Some debts cannot be discharged through Chapter 11 bankruptcy

Business owners in Milwaukee, Wisconsin, may be aware that Chapter 11 bankruptcy is often a good option for obtaining debt relief. However, some people may not understand that Chapter 11 bankruptcy often requires an in-depth understanding of the entire bankruptcy process and errors along the way may cause some issues. Business owners should also know that there are certain debts that cannot be eliminated by Chapter 11.

A business's bankruptcy filing under Chapter 11 implies that the firm's finances will be reorganized rather than the assets being liquidated. Liquidation may be possible but that option generally lies with the creditor rather than with the debtor. In a typical Chapter 11 liquidation case, a business cannot have all of its debts discharged and; therefore, the business chooses to liquidate assets in order to repay creditors. Even in a Chapter 11 reorganization plan, the majority of creditors must agree on the repayment plan.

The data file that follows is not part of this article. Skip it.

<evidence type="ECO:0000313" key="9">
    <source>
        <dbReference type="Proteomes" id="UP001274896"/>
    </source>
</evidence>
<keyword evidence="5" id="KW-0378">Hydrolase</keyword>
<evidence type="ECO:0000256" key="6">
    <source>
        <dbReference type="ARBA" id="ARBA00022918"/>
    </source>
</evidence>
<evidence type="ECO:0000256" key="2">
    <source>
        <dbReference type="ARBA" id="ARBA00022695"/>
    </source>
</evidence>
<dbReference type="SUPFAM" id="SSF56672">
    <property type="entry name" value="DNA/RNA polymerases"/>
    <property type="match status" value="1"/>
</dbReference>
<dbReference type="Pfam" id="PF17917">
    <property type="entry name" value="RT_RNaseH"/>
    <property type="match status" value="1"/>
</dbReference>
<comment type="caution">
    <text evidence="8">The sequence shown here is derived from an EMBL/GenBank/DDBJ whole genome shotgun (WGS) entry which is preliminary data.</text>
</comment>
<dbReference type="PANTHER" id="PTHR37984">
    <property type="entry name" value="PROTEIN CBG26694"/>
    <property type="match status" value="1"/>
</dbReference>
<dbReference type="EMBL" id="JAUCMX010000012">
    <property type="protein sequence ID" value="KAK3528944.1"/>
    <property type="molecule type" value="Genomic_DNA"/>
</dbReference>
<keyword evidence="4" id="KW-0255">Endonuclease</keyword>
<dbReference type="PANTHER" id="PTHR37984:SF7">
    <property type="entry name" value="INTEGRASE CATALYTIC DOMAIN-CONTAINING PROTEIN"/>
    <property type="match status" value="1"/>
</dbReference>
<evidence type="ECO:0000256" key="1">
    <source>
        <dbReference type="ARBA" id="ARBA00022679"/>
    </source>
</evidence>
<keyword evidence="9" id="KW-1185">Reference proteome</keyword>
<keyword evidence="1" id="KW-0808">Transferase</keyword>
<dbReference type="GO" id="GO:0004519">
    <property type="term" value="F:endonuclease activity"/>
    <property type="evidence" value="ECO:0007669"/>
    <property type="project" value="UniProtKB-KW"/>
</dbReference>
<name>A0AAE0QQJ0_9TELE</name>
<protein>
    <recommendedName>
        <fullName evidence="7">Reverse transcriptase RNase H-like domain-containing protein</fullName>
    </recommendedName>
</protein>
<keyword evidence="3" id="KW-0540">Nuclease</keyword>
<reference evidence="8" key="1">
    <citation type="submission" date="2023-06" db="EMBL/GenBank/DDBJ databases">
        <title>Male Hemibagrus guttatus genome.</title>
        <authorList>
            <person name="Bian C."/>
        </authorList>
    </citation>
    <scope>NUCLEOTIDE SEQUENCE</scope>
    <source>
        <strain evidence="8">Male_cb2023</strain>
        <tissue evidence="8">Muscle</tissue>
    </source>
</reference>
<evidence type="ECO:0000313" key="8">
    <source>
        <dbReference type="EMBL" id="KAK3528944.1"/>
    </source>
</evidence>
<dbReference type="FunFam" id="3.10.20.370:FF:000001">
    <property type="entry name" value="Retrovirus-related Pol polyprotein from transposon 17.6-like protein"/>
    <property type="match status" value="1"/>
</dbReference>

The challenges of Wisconsin closely held businesses

Owners of small businesses in Milwaukee, Wisconsin, may need to seriously consider the consequences of selling or transitioning into a business. For closely held businesses, the owners sometimes fail to plan what they will do in the event that they die or become incapacitated and unable to run their business. A lot of time and effort is spent on establishing a business, but improper planning or judgment may put the business at risk.

In the event of an untimely death of an owner in a closely held corporation, the corporation may have to face reorganization. The legal or personal representative of the deceased shareholder may request that the corporation buy the full shares of the person who has passed away or ask to dissolve the corporation itself. However, this depends entirely on what is in the shareholder's will.